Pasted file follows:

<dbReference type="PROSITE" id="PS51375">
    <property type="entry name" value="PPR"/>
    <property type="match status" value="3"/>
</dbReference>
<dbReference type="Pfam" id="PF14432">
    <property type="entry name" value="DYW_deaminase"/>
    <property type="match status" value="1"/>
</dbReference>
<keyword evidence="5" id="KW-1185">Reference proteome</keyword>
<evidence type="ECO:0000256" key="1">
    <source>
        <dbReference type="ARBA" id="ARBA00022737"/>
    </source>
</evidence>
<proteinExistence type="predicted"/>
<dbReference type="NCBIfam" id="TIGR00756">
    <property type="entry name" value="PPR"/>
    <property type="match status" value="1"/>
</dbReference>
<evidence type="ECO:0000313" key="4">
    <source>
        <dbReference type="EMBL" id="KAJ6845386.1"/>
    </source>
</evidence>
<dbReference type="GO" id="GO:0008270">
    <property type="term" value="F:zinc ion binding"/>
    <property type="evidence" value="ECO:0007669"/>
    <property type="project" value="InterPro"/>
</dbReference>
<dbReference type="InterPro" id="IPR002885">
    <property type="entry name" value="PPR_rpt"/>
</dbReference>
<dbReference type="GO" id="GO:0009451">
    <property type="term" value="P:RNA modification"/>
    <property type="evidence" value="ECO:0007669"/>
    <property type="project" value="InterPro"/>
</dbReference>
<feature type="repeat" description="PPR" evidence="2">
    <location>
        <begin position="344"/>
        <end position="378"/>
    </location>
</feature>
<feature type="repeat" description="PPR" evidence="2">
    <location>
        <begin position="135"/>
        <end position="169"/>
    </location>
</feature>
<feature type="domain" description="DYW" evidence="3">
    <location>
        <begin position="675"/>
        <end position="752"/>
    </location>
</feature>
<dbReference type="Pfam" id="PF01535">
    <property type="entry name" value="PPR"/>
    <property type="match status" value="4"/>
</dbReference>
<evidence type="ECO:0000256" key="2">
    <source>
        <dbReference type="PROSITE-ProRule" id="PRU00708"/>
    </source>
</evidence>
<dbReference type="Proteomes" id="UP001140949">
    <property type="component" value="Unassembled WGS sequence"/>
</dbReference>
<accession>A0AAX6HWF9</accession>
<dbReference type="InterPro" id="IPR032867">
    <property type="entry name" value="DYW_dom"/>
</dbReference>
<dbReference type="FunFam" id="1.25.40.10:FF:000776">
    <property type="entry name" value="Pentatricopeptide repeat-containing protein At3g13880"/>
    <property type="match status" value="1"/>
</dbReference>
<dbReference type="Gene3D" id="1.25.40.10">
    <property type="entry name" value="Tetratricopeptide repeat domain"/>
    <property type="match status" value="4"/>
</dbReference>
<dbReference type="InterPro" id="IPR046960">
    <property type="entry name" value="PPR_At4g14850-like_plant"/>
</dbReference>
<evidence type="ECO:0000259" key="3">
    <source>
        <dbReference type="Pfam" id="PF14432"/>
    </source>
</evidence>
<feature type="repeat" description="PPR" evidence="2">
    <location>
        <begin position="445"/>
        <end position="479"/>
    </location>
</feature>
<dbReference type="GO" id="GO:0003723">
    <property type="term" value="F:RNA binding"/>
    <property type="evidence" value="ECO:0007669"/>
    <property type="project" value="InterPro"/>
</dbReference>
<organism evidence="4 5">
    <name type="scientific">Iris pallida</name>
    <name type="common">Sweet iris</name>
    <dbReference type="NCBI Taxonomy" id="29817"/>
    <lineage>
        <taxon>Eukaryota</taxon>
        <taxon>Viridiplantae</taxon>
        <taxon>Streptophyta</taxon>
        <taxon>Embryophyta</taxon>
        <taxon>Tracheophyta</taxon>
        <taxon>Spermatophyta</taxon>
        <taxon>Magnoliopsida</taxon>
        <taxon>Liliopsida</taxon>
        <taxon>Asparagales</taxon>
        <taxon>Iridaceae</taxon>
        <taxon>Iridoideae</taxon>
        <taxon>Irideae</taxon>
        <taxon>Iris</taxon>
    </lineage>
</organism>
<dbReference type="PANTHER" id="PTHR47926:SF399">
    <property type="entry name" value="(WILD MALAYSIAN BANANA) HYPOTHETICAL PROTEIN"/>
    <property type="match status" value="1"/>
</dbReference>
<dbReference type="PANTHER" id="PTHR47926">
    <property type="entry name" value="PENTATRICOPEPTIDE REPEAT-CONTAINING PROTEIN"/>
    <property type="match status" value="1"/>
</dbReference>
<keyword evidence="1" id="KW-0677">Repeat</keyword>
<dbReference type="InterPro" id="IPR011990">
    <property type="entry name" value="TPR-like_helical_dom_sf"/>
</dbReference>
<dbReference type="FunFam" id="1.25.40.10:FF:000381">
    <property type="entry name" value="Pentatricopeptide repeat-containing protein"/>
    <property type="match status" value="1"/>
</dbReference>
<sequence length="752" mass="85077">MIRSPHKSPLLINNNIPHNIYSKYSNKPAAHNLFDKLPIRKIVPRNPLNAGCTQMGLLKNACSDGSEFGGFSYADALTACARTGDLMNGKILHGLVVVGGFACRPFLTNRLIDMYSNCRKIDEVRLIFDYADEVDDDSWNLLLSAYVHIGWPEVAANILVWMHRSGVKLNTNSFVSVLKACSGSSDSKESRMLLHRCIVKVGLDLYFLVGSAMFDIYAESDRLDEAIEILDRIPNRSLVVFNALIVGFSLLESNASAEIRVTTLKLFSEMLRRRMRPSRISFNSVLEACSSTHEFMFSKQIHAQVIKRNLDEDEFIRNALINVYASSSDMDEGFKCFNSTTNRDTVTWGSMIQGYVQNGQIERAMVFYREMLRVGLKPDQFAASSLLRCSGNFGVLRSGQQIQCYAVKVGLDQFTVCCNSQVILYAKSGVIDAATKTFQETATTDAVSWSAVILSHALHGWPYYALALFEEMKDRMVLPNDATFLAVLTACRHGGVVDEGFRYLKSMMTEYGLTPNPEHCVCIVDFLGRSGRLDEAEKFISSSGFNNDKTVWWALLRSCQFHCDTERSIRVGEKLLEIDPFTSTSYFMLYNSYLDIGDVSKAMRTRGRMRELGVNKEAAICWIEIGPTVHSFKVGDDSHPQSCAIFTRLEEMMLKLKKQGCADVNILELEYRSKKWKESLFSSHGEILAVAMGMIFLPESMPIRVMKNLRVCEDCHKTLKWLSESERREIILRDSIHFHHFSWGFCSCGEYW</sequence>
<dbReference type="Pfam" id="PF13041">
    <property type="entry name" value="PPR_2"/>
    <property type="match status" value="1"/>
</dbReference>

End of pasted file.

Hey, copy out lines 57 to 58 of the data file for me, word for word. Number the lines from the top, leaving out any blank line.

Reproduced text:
    <property type="entry name" value="PPR"/>
    <property type="match status" value="4"/>